- "Qatar sentences man to lashes for drinking alcohol". Al Akhbar. Archived from the original on 6 October 2014.
- "Qatar court orders lashing of Muslim barber over drinking alcohol". Al Arabiya. 21 April 2013. Archived from the original on 29 October 2014.
- "Indian expat sentenced to 40 lashes in Qatar for drink-driving". Arabian Business. Archived from the original on 6 October 2014.
- "Special report: The punishment was death by stoning. The crime? Having a mobile phone". 29 September 2013. Archived from the original on 6 October 2013.
- Jenifer Fenton. "Religious law, prison for "blasphemy", severe sexual inequalilty: Qatar's human rights review". Archived from the original on 18 March 2015.
- "What are the worst countries in the world to be gay?". Archived from the original on 10 November 2014.
- Alex Delmar-Morgan (7 January 2012). "Qatar, Unveiling Tensions, Suspends Sale of Alcohol". Wall Street Journal. Archived from the original on 19 November 2015. Retrieved 17 January 2012.
- Jenifer Fenton (16 January 2012). "Qatar's Impromptu Alcohol Ban". The Arabist. Archived from the original on 17 January 2012. Retrieved 17 January 2012.
- "Purchasing Alcohol in Qatar". Qatar Visitor. 2 June 2007. Archived from the original on 1 May 2011. Retrieved 1 May 2011.
- Walid, Tamara (11 November 2009). "Qatar would 'welcome' Israel in 2022". The National. Archived from the original on 31 May 2013. Retrieved 10 August 2013.
- James M. Dorsey (17 January 2012). "Debate Questions Emir's Powers To Shape Qatar's Positioning As Sports Hub And Sponsor of Revolts – Analysis". The Eurasia Review. Archived from the original on 16 January 2013. Retrieved 17 January 2012.
- Elgot, Jessica (28 May 2014). "'Leggings Are Not Pants' Qatar's New Modesty Campaign Aimed at Westerners'". Huffington Post. Archived from the original on 6 October 2014.
- Aningtias Jatmika (29 May 2014). "Qatar Bans Tourists from Wearing Leggings in Public". Archived from the original on 6 October 2014.
- Kelly, Tobias (2009). "The UN Committee against Torture: Human Rights Monitoring and the Legal Recognition of Cruelty" (PDF). Human Rights Quarterly. 313 (3): 777–800. doi:10.1353/hrq.0.0094. S2CID 145632406.
- Conclusions and Recommendations: Qatar (Report). UN Committee Against Torture. 25 July 2006. U.N. Doc. CAT/C/QAT/CO/1. Retrieved 9 January 2012.
"Certain provisions of the Criminal Code allow punishments such as flogging and stoning to be imposed as criminal sanctions by judicial and administrative authorities. These practices constitute a breach of the obligations imposed by the Convention. The Committee notes with interest that authorities are presently considering amendments to the Prison Act that would abolish flogging." (Par. 12)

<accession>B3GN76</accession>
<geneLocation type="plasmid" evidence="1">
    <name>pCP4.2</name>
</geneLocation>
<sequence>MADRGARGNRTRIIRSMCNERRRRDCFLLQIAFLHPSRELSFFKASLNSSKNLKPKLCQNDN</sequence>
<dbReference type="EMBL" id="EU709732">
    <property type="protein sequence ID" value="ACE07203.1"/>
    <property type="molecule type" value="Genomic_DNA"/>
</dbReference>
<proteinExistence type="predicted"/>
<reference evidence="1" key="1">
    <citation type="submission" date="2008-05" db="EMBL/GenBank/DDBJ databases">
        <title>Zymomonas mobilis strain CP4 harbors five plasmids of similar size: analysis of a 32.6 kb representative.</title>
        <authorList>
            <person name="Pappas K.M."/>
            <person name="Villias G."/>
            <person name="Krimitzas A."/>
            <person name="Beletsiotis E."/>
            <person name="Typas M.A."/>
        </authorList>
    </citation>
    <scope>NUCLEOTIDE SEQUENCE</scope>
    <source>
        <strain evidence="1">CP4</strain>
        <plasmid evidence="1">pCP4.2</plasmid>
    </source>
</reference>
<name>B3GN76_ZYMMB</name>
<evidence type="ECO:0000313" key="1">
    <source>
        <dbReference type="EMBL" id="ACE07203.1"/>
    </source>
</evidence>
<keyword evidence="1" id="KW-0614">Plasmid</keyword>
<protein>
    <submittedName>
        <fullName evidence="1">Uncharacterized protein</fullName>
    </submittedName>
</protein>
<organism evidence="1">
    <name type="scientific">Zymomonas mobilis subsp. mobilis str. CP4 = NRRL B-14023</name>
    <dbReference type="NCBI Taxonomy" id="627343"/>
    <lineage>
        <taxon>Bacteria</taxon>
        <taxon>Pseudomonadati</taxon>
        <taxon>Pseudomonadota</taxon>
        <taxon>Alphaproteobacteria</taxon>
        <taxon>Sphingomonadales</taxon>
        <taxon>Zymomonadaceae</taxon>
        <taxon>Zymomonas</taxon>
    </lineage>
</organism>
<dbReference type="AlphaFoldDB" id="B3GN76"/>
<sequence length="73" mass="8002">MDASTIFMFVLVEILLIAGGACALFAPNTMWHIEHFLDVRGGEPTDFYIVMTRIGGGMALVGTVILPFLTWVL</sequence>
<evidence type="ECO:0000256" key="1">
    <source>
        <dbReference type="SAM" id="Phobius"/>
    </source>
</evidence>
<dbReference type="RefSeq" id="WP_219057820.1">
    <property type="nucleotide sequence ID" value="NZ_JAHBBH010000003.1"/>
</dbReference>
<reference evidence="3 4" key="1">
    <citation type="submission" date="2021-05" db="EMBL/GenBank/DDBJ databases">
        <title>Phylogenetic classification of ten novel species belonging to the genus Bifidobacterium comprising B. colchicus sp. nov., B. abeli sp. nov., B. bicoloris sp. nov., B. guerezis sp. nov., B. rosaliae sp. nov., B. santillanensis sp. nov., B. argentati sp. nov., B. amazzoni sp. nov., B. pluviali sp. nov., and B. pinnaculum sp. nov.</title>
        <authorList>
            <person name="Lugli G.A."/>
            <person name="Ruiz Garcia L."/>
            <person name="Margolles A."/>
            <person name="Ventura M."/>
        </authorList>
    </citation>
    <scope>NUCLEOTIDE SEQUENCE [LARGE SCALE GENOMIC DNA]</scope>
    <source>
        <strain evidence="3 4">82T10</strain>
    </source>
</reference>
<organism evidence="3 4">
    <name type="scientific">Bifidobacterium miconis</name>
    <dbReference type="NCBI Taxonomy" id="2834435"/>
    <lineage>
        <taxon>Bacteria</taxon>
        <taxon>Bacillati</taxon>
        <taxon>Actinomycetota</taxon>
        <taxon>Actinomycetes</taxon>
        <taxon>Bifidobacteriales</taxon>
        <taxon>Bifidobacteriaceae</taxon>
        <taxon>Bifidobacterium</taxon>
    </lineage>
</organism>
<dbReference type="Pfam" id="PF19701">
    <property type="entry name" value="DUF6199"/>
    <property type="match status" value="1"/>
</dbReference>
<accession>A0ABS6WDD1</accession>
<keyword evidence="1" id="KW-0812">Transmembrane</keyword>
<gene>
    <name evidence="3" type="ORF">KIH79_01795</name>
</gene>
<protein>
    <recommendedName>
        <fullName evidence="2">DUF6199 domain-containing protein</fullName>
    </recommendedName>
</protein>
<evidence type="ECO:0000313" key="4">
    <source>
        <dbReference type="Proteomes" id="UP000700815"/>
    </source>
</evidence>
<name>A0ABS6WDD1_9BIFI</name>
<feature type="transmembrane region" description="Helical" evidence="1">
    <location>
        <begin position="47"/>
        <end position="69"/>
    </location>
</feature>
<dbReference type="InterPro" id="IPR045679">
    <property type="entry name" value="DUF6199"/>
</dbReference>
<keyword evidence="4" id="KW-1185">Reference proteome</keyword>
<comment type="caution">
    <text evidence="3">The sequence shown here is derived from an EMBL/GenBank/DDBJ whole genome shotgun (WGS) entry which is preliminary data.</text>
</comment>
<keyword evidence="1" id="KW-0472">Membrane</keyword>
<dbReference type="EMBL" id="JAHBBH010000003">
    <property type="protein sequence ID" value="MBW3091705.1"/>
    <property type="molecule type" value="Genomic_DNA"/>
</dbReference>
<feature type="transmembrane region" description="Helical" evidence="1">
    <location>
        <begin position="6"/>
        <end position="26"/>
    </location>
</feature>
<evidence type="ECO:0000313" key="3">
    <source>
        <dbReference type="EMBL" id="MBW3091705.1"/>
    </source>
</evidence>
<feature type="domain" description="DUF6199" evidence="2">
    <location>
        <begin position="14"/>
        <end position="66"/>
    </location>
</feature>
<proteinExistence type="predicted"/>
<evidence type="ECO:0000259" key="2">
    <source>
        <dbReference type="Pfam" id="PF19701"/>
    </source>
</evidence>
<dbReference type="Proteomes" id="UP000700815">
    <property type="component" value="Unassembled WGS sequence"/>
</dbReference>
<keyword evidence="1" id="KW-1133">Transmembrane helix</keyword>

- "Country Narratives". Human Trafficking Report 2011. Office to Monitor and Combat Trafficking in Persons, United States Department of State. June 2011. Retrieved 21 January 2012.
- "Qatar: Migrant Construction Workers Face Abuse". Human Rights Watch. 12 June 2012. Retrieved 10 January 2021.
- "Trafficking in Persons Report 2008 – Qatar (Tier 3)". Refworld. 4 June 2008. Archived from the original on 26 April 2011. Retrieved 6 December 2008.
- "Qatar: Significant Labor and Kafala Reforms". Human Rights Watch. 24 September 2020. Retrieved 10 January 2021.
- "Qatar: National Human Rights Committee report". Qatar National Human Rights Committee. 3 May 2006. Archived from the original on 21 August 2008. Retrieved 25 March 2008.. According to the source at zawya.com, the web link "...is the unofficial translation by The Peninsula team of the 57-page Arabic text of the report released by the National Human Rights Committee yesterday."
- "NHRC". 26 January 2012. Archived from the original on 26 January 2012. Retrieved 26 April 2018.
- "Archived copy". Archived from the original on 20 March 2012. Retrieved 27 June 2011.CS1 maint: archived copy as title (link)
- "Qatar: National Human Rights Committee Support Expats". The Peninsula via iLoveQatar.net. 18 June 2008. Archived from the original on 13 April 2009. Retrieved 4 August 2008.